Transformation of Ecoli

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Transformation of E. coli

Table of Contents

1Introduction1-1
1.1Scope1-3
1.2References1-3
1.3Criteria1-4
2Problem2-1
2.1NaCl issues2-1
2.2Complementation Issues2-2
2.3Growth Stage issue2-2
3Solution3-1
4Advantage4-3
4.1Advantages of Klenow4-3
4.2Advantages of CaCl24-3
4.3Advantages of Log Phase4-3

Introduction

Escherichia coli (E. coli) are bacteria that contain DNA and plasmids. Plasmids express genes that are encoded in the vector. Genes are the basis for bacterial transformations. E. coli are the most commonly transformed bacteria. Transforming bacteria uses DNA (gene) of another organism to cause a heritable change. Heritable change is the manufacturing of different proteins by the addition of a gene. These proteins can now permanently change the phenotype of the cell. Changing the phenotype expresses the nature of the gene extracted from the original organism. A transformation phenotype is expressed in the form of color or resistance.

Plasmids are small, circular pieces of DNA that are typically 200 to 10,000 base pairs. A base pair is one purine in one strand linked by hydrogen bonds to a pyrimidine. Multiple purines and pyrimidines are the components of a gene. Genes contain important information for the growth of the bacteria. The genes making up the plasmid contain a selectable marker (a gene that encodes for antibiotic resistance), an origin of replication (which is used by the DNA polymerase in the bacteria as the starting point to make a copy of the plasmid), and a multiple cloning site (for inserts of genes). The cell utilizes these genetic components when being transformed. Transformation consists of multiple steps of insertion and performing chemically balanced reactions.

(red represents gene and blue represents vector)

The artificial transformation process consists of:

1. Gene and vector ligation to make plasmid
2. Cells that are made competent
3. Plasmid inserted into cell on LB+AMP (broth + ampacilin) plate 4. Cell reading and expressing the plasmid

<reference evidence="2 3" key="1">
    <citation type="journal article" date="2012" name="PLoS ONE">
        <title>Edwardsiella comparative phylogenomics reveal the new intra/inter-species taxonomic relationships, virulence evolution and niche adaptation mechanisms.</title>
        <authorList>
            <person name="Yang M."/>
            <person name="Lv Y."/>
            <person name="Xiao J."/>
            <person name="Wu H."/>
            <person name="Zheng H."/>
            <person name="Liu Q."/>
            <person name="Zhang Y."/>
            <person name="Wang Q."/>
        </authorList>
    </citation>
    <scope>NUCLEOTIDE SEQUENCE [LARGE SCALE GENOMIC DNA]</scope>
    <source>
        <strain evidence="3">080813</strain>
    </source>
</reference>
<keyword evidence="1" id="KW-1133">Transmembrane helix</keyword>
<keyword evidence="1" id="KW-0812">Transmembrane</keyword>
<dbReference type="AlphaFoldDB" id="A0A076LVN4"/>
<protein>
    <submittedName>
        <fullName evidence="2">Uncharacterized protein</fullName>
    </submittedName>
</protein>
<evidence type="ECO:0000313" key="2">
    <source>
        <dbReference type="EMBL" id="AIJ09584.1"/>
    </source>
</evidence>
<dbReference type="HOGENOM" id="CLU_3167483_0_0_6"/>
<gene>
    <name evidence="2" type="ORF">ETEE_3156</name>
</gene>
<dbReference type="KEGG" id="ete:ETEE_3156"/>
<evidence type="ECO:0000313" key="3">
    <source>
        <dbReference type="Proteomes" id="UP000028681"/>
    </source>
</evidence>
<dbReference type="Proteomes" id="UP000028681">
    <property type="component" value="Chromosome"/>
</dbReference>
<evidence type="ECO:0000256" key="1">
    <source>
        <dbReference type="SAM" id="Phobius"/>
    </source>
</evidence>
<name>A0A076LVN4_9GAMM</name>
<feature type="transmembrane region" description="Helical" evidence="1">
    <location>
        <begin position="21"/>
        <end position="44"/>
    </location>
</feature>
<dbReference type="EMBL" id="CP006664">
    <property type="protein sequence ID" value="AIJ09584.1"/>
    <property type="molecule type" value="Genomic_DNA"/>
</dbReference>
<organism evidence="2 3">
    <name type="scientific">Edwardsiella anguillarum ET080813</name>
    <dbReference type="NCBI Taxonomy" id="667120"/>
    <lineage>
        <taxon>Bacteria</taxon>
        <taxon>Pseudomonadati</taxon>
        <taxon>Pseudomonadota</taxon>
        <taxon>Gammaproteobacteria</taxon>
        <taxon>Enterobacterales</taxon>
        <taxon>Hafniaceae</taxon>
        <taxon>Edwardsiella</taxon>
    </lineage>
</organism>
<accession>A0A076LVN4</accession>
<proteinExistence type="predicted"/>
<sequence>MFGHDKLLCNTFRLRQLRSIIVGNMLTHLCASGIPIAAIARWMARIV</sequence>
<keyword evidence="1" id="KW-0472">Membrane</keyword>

5. Cell becoming transformed
6. Cell growing into colonies
Artificial transformation relocates genetic information between organisms. Transformation occurs naturally between organisms to exchange genes. DNA is transferred during the life and death of a cell. Transformations make cells vary in genotype and phenotype. Transforming many genes into bacteria gives the cell resistance to environmental factors. The multiple gene transformation causes super bugs. Super bugs are highly antibiotic resistant bacteria. Highly antibiotic resistant bacteria contain twenty or more environmental resistance genes.

Transformation makes bacteria stronger and more “fit” to produce colonies. This phenomenon is spontaneous in nature or could be induced in a laboratory. DNA transformation under laboratory conditions has a one percent chance of naturally taking up the gene. Competency is the potential to allow a foreign gene to enter a cell. Before bacteria can be artificially transformed, they must become competent—able to take up DNA molecules. The DNA molecules are water-soluble and cell membranes are made of a very insoluble lipid bilayer. This bilayer makes DNA unable to enter the cell; therefore, artificial transformation cannot occur spontaneously.

Freeze and thaw technique is a method of creating competent cells. Freeze and thaw is the repetitive cycle of freezing the cell and heating it up. Freeze and thaw brakes the membrane. Breaking the membrane stimulates the gene to enter the cell. When the gene enters the cell, it is inserted into a plasmid (vector) within the cell. To make a good gene that can be inserted, the promoter and gene length have to be specialized. To be transformed, the E. coli vector must have a promoter to cause a chain reaction. The chain reaction produced by the promoter depends on the length of the gene. If the gene length...
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